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William Parry Murphy (Stoughton, Wisconsin, February 6, 1892 – October 9, 1987) was an American physician who shared the Nobel Prize in Physiology or Medicine in 1934 with George Richards Minot and George Hoyt Whipple for their combined work in devising and treating macrocytic anaemia.

Murphy was born on February 6, 1892, at Stoughton, Wisconsin. He was educated at the public schools of Wisconsin and Oregon. He completed his A.B. degree in 1914 from the University of Oregon. He completed his M.D. in 1922 from Harvard Medical School.

In 1924, Murphy bled dogs to make them anemic, and then fed them various substances and gauged their improvement. He discovered that ingesting large amounts of liver seemed to cure the disease. Minot and Whipple then set about to chemically isolate the curative substance and ultimately were able to isolate vitamin B12 from the liver.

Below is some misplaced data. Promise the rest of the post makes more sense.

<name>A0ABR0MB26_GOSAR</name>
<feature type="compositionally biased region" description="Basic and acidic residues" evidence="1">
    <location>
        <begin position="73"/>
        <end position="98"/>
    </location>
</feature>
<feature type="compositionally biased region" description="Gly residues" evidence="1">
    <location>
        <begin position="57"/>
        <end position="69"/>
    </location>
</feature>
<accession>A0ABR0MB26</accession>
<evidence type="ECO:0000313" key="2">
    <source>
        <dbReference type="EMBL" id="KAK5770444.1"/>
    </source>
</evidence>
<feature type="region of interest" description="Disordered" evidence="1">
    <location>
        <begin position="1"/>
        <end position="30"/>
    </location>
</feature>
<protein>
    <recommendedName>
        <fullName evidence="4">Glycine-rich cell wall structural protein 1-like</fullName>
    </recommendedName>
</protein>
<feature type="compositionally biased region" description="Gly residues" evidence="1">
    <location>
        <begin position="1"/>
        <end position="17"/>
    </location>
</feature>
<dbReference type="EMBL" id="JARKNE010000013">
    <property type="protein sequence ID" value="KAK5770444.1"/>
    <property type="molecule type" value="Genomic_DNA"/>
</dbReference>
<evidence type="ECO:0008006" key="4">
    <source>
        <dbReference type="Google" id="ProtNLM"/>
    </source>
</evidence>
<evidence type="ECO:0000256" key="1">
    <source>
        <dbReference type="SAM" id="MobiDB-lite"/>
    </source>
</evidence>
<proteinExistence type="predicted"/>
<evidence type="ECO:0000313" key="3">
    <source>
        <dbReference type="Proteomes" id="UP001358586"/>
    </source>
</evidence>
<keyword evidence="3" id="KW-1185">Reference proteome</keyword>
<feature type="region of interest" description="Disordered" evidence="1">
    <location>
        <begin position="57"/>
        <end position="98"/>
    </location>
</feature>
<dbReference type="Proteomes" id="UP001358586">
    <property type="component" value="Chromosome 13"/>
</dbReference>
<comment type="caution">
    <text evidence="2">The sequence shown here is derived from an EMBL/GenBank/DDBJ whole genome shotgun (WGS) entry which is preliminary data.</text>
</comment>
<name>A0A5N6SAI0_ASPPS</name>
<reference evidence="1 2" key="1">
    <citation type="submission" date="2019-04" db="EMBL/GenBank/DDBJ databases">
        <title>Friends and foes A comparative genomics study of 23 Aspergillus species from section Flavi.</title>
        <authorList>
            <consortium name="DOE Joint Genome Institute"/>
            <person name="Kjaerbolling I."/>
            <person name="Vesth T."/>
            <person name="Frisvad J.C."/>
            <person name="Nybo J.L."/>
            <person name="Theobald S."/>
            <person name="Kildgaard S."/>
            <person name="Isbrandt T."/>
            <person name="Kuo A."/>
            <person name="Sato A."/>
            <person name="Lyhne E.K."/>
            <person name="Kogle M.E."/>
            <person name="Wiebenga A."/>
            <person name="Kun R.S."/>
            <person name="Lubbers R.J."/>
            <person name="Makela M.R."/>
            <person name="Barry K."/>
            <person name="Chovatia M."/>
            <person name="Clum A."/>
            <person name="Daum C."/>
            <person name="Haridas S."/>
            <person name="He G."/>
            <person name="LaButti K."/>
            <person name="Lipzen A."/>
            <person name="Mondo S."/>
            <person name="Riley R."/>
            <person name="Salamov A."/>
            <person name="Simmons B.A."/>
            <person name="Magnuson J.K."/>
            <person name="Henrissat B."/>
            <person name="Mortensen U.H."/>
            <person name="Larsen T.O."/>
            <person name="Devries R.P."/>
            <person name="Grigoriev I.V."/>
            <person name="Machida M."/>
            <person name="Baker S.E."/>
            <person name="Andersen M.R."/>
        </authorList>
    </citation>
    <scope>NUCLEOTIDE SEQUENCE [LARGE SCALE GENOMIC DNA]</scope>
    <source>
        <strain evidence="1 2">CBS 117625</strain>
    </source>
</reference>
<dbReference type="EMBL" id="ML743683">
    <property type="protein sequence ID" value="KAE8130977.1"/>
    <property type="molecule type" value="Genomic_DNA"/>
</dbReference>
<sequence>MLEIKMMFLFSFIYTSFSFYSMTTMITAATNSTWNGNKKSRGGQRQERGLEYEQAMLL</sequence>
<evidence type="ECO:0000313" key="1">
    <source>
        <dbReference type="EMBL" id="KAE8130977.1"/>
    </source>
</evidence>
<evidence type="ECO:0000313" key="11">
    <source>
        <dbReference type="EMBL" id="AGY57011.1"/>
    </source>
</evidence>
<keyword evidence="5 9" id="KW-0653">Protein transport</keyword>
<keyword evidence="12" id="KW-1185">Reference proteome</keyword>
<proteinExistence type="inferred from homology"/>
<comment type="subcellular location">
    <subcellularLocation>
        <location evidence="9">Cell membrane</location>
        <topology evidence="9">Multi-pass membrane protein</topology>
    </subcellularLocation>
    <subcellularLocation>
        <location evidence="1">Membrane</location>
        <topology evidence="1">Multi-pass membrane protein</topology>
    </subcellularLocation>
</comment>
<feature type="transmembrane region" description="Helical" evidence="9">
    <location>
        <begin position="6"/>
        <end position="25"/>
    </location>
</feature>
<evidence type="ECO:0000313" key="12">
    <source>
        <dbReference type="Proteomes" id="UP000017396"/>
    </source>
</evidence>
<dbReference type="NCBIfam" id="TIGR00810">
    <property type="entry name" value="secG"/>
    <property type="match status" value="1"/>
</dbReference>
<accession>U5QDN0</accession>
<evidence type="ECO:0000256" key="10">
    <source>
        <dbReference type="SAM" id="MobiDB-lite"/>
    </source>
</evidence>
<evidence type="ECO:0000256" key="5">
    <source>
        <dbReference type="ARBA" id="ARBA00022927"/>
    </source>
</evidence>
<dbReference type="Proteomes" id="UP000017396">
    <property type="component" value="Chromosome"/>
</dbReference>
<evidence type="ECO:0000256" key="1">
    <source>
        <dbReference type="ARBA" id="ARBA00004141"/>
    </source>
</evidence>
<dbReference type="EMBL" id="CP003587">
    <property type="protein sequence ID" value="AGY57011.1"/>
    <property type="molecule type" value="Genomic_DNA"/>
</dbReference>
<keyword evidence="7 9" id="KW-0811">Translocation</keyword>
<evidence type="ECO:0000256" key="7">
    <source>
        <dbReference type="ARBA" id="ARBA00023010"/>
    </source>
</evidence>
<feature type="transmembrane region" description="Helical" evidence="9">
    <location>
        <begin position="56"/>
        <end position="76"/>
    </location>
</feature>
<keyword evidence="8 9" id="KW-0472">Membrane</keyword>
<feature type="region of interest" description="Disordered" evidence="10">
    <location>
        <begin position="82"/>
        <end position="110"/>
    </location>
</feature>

Murphy married Pearl Harriett Adams on September 10, 1919. They had a son, Dr. William P. Murphy Jr., and a daughter, Priscilla Adams.

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Simple English

William P. Murphy
BornFebruary 6, 1892
Stoughton, Wisconsin, U.S.A.
DiedOctober 9, 1987
NationalityAmerican
FieldMedicine
InstitutionsHavard University
Alma materUniversity of Oregon
Known forFinding a cure for anaemia
Notable prizesNobel Prize in Physiology or Medicine (1934)

William Parry Murphy (February 6, 1892 - October 9, 1987) was an American doctor.[1] He won the 1934 Nobel Prize in Physiology or Medicine, along with George Whipple and George Minot, for discovering how eating liver could cure anaemia.[2]

References


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